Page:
At a Glance
Boca Raton, FL
Modular architectural technology solutions
In the modern workspace, employee numbers grow and shrink, technology evolves and must be updated, and demands on space shift with both. Yet even with the rapid evolution of smart buildings and intelligent design, says Hagan Freeman, president of Modular Interior Technologies, LLC (MIT), flexible power and data solutions are often viewed less strategically and less often than other building components in the United States. MIT, a design, install, and service-turnkey operation founded in 2007, hopes to address this problem.
“As we’ve all heard before,” Freeman says, “the only constant is change.” Businesses need to be able to manage this change, so MIT’s strategy is to shift central energy and data command from unwieldy power poles and ceiling cables to a grid-based plug-and-play floor, a system manufactured by Kiva. These modular, raised-access platforms provide zoned wall-to-wall cable management while Portland cement tiling protects the pathways beneath. These pathways are formed in the spaces between Cablefloor support cylinders, and each can hold up to 100 category 5e cables, meaning 400 cables can run beneath each 2’ x 2’ tile.
Top 5 Products from Modular Interior Technologies
1. Kiva’s Cablefloor system, an inflammable, moisture-resistant product made of Portland cement and wood fiber, measures two and a half inches in height and has a load-bearing capacity of 45,000 pounds per square foot.
2. Trendway’s TrendWall is the industry’s first carbon-neutral architectural wall product.
3. Mohawk/Bigelow offers modular carpet tiles in environmentally friendly designs for traditional office spaces.
4. Oscoda Plastics’s ESD, rubber, and vinyl tiles are 100% recycled and can be used in spaces that require tile finishes, such as data centers and server rooms.
5. H.H. Robertson’s cellular duct systems enclose the subfloor cabling and protect it from fire.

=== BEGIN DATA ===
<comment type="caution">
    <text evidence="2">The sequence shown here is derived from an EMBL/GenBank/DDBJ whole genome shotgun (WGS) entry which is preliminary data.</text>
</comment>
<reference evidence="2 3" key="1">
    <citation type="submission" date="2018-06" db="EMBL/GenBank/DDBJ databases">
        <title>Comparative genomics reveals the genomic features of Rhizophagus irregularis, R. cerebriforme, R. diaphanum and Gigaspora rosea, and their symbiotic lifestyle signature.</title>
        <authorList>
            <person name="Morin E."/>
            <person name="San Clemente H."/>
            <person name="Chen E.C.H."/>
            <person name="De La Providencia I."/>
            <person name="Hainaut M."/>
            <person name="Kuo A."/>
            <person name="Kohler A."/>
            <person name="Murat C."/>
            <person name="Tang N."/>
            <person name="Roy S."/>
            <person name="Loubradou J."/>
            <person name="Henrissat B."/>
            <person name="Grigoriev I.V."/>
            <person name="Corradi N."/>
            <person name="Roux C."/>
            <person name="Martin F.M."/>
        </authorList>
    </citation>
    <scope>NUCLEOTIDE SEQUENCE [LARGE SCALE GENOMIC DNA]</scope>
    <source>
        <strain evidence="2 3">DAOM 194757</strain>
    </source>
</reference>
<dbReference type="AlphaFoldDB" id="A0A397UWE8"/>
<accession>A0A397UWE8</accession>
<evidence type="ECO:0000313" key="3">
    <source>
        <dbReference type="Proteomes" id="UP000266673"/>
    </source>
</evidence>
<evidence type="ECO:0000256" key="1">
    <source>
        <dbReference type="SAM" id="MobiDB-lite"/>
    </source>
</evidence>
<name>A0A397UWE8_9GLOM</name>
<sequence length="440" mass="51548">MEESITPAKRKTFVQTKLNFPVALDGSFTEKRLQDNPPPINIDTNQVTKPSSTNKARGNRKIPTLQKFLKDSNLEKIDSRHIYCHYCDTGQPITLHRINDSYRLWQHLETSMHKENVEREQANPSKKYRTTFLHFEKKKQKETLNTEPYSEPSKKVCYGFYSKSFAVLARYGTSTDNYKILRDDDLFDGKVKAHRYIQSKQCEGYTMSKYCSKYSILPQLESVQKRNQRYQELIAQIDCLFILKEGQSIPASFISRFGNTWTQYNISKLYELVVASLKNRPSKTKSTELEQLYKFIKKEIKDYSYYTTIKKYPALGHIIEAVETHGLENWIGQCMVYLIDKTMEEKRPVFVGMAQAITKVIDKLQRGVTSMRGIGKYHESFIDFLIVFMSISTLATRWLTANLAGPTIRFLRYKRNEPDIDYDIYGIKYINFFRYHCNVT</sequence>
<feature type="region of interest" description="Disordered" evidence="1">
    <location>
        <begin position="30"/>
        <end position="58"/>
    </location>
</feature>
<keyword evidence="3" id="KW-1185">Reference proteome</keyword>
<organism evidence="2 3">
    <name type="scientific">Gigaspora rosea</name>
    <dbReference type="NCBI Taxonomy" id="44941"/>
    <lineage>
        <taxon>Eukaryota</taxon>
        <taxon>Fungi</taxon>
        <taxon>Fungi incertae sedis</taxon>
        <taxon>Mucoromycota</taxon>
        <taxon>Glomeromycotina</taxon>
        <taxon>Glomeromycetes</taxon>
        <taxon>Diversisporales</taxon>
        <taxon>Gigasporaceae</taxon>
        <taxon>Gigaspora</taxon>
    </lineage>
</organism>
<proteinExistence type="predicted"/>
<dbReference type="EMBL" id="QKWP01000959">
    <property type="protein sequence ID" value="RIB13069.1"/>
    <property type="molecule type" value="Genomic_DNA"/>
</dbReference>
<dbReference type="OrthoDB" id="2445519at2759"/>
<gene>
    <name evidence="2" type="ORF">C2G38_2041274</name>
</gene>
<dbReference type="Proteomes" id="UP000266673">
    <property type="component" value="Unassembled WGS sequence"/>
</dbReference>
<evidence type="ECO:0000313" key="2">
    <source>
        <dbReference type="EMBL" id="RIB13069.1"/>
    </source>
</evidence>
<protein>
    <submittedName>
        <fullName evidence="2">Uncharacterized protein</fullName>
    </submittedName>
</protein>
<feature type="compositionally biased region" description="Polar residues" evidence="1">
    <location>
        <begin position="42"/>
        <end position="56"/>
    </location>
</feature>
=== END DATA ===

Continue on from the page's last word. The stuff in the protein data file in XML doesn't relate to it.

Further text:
With a load-bearing capacity of 45,000 pounds per square foot, the two-and-a-half-inch-thick floor is strong and designed with open office environments in mind, allowing its users to quickly and easily adapt to changing spatial needs. Also, rather than forcing clients to arrange separate service appointments with electricians, data contractors, and furniture movers (and then everyone again, in reverse order) to reconfigure an office space, MIT does the whole job—ideally in less time and with fewer disruptions. “It’s just a more efficient method,” Freeman says. “We can do it in a day.”
With more than 30 years of experience in the electrical and data-communications fields, Freeman is now able to move beyond the merely technical to address other shape-shifting aspects of workplace interiors. MIT offers a selection of movable and demountable TrendWall systems (prefabricated, freestanding panels fitted into tracks along the ceilings and floors) and recycled-content floor finishes (in carpet, rubber, and vinyl options). And the eco-friendliness of Freeman’s products is underscored by the inherent sustainability of the modular systems themselves: they allow flexibility in any space in which they are installed, yes, but they can also be removed and placed at another site entirely without any equipment going to waste.
Modular systems are often perceived as more costly than their traditional counterparts, but Freeman argues that Cablefloor costs less than other communications systems outright and that modular wall systems make economical sense in the long run. He points to change orders and other inefficiencies in current building processes—expenses that can be avoided with a modular approach—as problems his operation can solve. “And look at life cycle costs, too,” Freeman says. “Even if you [reconfigure the space] once, you have return on investment.”
MIT’s high-profile clients include the Special Operations Command at MacDill Air Force Base and Liberty Medical, and Freeman also works with smaller clients such as Sarasota’s Riverview High School and the University of Central Florida. Recently, the company installed 300 feet of demountable wall for the Students Services Building at Edison State College. Despite all this, though, education about the company is still the primary challenge to MIT’s growth. “The line I hear the most is, ‘I wish we’d known about this a month ago,’” Freeman says. But he also doesn’t seem to feel the least bit defeated. “Modular technologies will become the way buildings are built in the future, though,” he says. “It’s the inevitable next step.” ABQ